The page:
So the case I’m making is for “Remain — and Reform” in Europe.
Today is the Global Day of Action for Fast Food Rights. In the US workers are demanding $15 an hour, in the UK £10 now. Labour is an internationalist party and socialists have understood from the earliest days of the labour movement that workers need to make common cause across national borders.
Working together in Europe has led to significant gains for workers here in Britain, and Labour is determined to deliver further progressive reform in 2020 — the democratic Europe of social justice and workers’ rights that people throughout our continent want to see. Read the rest of this entry »
By a London teacher (this article also appears in the present issue of Solidarity and on the Workers Liberty website)
Vote Ukip, get Corbyn!
I have been on the far left for over thirty years, and I’ve seen and heard some pretty strange things.
I have watched women members of a revolutionary socialist group join the back of a segregated Muslim march against Israel. I’ve argued with left-wing British trade unionists who backed the jailing of independent trade unionists in the old USSR. I’ve seen socialists carry “We are Hizbollah” placards, and listened to leftists who refused to condemn 9/11.
These are sincere people, genuinely believing they are doing the right thing. Often they have given many years of their lives fighting for what they hope will be a better world. And yet they have lost the plot. Their immediate actions and views have become seriously detached from the fight for human liberation.
The current left belief that Brexit is a blow against EU racism and will lead to a left shift in British politics is right up there in the Premier League of unreason.
At the National Union of Teachers union conference over the Easter holiday we debated the EU referendum, eventually rejecting Leave the EU by a big majority.
The Communist Party’s Unity bulletin had declared that the EU vote was (despite the words on the ballot paper) about the NHS.
The SWP believe that a vote to leave will be a blow against racism, despite the fact that a tabloid-driven, UKIP-benefiting, wave of racist hysteria will grip the country if Britain votes to leave. The new leader of the Tory Party will preside over a capitalist UK with even more unpleasant immigration restrictions.
Unfortunately the NUT Executive’s amendment which was passed did not advocate staying in the EU and advocated no position on this “divisive issue”. Some speeches urged rejection of the Brexit position because this was a political matter and the union should defend workers, not meddle with politics.
Workers Liberty’s problem with a union adopting a Brexit position is not that it is political, but that it is stupid.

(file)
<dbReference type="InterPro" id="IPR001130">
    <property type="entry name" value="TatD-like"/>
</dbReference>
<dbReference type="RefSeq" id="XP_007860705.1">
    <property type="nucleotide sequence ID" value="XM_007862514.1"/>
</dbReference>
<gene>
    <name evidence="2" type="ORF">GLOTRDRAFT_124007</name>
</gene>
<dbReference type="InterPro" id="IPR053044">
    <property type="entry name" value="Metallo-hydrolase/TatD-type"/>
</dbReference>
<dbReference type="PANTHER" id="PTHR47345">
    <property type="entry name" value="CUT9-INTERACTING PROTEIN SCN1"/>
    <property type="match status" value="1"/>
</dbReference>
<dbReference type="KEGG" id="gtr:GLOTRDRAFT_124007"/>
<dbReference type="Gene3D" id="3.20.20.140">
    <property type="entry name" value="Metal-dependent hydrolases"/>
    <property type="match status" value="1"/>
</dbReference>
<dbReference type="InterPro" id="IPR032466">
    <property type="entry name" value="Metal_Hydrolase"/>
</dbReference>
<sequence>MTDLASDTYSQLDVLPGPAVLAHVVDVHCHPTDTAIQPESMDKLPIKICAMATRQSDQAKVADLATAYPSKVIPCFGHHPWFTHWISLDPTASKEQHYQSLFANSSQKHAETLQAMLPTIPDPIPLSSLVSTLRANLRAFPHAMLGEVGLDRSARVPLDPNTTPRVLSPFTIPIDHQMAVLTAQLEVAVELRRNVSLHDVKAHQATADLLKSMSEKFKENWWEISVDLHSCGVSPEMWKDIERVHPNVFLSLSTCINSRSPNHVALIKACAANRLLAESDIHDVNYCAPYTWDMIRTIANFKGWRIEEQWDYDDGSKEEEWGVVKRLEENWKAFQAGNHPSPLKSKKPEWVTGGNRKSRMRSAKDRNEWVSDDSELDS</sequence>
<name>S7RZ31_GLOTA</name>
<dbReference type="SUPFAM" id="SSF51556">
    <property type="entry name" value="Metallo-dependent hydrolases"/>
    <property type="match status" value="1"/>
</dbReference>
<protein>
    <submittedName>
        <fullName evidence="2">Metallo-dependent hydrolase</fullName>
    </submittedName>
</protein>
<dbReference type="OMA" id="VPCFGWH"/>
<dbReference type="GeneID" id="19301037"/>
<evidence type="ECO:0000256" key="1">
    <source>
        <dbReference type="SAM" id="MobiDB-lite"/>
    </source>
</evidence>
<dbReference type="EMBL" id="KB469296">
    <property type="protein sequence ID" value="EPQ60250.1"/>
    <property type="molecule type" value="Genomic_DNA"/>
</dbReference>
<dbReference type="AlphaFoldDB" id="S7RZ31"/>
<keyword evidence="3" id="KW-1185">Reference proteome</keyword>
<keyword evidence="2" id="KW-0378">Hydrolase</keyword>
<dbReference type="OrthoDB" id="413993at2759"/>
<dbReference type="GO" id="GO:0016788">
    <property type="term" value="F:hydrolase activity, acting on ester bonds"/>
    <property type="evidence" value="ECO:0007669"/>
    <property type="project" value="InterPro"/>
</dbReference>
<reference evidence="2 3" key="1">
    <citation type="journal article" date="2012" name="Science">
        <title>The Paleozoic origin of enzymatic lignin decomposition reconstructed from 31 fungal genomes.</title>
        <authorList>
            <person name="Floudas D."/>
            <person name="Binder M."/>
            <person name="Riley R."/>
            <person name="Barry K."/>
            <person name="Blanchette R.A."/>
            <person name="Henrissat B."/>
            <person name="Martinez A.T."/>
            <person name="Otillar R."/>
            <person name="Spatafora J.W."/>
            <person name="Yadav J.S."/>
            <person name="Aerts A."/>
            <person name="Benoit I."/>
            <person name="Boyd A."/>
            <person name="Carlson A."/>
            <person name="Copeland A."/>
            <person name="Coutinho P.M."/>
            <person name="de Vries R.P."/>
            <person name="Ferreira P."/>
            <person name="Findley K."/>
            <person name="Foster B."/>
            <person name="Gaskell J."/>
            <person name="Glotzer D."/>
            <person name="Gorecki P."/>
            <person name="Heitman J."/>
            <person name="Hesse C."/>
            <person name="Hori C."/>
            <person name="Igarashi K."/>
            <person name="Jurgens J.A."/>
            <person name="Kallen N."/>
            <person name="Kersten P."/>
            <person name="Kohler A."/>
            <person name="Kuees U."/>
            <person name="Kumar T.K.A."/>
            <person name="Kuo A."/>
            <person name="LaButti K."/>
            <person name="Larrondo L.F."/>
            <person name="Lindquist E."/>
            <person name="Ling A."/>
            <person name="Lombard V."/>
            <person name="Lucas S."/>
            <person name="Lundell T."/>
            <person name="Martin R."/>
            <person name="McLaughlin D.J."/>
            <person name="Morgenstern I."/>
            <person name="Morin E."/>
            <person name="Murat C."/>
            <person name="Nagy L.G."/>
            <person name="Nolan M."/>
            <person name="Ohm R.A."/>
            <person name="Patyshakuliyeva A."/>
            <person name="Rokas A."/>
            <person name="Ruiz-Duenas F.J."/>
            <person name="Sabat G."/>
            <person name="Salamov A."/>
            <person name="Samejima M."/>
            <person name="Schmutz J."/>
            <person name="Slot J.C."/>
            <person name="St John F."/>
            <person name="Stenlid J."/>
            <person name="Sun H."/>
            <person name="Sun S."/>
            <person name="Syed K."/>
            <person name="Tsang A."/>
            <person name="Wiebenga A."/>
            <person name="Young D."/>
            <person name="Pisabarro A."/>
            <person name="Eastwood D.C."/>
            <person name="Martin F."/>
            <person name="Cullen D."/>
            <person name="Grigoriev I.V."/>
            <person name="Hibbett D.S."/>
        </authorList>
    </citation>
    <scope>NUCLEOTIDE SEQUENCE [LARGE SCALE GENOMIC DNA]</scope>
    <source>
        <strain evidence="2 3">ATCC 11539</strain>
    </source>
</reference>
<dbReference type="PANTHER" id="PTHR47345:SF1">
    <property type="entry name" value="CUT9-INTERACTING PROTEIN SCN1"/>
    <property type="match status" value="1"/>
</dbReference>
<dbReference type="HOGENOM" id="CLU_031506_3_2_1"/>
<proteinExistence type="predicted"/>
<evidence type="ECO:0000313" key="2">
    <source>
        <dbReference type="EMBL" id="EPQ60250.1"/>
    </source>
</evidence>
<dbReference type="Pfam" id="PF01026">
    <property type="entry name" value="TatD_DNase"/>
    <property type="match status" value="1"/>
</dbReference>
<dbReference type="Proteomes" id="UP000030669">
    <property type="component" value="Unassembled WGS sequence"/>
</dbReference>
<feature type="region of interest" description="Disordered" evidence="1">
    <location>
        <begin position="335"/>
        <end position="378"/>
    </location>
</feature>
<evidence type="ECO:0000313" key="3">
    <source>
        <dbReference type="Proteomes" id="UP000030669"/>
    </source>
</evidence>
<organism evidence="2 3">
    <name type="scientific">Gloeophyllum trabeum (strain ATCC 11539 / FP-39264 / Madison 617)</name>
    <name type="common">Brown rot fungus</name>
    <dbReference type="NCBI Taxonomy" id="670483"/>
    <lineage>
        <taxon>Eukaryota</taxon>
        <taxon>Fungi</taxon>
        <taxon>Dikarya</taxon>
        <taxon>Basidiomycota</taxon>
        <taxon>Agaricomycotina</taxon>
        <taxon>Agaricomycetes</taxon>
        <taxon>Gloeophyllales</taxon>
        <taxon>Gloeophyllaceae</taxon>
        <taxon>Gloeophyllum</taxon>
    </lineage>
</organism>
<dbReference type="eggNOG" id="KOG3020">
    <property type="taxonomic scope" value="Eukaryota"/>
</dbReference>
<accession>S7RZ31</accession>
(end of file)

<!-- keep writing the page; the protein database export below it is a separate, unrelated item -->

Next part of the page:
Brexit is an immediate, pressing threat for many workers in the UK. If Britain votes to get out of the EU the first thing which will happen is that the regulations governing the right of EU workers to work here will be seriously worsened.
In my school the cleaners are mainly Portuguese. Some teaching assistants are Spanish. The man in the photocopy room is Polish. The men in the Premises Dept are Eastern European. There are teachers from Ireland, Spain, Eastern Europe and other EU countries. Quite a few students and their families are from Europe. If the NUT had adopted a Brexit policy what would I say to them? The union has concluded that, in order to strike blow against the racism of the EU, we will help an even worse right wing Tory government into office who will then insist you Sod Off Home? What sense could any normal, rational person make of that?
If you are a racist that message might seem reasonable. If you are a white SWPer with a British passport, Brexit might not appear so much of a problem. For everyone else on the left or in the unions it is a serious threat to the working lives of our friends and co-workers.
Nevertheless the SWP and Socialist Party are dimly aware that Leave = more racism. No doubt someone has told them so.
So they have solved their presentational problem by adding an extra delusional twist to their policy. Although Brexit may seem to hand the government on a plate to the Tory right led by Johnson and Gove, in fact it will give us a left Labour government, led by Corbyn. Hey presto! Like magic, like a rabbit from a hat!
In fact, although Brexit would presumably mean Cameron would lose the leadership of his Party, it is unlikely that the government would fall (it would require a no confidence vote). Even if Brexit did lead to an election, given a Leave vote would give a massive boost to the right in British politics the left would hardly be in a position to take advantage. The right would make gains in an election that came after a vote to Leave.